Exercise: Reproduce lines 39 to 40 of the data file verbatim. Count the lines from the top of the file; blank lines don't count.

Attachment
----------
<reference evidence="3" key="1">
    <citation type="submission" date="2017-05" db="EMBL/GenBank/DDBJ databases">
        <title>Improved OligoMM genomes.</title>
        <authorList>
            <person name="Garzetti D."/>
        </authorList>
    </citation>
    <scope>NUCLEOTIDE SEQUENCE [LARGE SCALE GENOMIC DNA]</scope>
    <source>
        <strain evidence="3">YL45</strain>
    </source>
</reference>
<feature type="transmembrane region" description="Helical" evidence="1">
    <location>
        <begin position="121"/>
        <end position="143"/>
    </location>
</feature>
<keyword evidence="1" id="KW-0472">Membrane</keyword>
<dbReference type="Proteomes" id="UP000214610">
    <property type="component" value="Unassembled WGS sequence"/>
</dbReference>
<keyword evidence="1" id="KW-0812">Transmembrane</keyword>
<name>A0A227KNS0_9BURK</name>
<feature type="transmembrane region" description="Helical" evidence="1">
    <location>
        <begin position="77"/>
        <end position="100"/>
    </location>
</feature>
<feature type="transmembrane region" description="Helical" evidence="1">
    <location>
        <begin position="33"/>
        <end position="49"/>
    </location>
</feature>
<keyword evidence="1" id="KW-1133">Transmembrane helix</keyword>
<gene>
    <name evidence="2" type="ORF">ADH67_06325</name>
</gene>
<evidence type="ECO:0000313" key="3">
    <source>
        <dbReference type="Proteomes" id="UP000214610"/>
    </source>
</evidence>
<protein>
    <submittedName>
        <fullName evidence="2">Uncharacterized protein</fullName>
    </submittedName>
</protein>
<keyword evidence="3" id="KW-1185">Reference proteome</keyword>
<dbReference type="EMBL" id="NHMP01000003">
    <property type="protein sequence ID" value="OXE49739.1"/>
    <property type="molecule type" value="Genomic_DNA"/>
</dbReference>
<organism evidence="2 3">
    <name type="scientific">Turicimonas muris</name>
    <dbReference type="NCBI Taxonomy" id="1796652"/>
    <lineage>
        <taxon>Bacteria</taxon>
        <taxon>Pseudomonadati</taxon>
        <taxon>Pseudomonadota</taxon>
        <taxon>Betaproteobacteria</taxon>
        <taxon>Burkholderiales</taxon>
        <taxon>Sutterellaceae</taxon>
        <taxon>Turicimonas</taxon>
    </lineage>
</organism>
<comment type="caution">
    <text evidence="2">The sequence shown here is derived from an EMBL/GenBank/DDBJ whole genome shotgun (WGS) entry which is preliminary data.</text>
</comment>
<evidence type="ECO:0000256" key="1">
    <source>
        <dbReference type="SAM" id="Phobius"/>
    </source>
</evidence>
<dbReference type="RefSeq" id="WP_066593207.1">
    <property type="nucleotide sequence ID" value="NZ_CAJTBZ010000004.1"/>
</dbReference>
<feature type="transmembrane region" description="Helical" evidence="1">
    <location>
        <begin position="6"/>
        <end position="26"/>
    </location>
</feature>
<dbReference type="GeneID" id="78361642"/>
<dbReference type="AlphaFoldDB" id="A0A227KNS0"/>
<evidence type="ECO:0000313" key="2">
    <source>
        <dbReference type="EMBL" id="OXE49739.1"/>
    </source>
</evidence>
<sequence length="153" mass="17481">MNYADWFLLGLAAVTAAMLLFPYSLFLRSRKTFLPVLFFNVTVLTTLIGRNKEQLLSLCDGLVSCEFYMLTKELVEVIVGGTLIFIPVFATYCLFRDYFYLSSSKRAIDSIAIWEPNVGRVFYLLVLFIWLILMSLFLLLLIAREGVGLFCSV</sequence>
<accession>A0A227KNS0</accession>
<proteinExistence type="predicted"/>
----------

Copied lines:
    <name evidence="2" type="ORF">ADH67_06325</name>
</gene>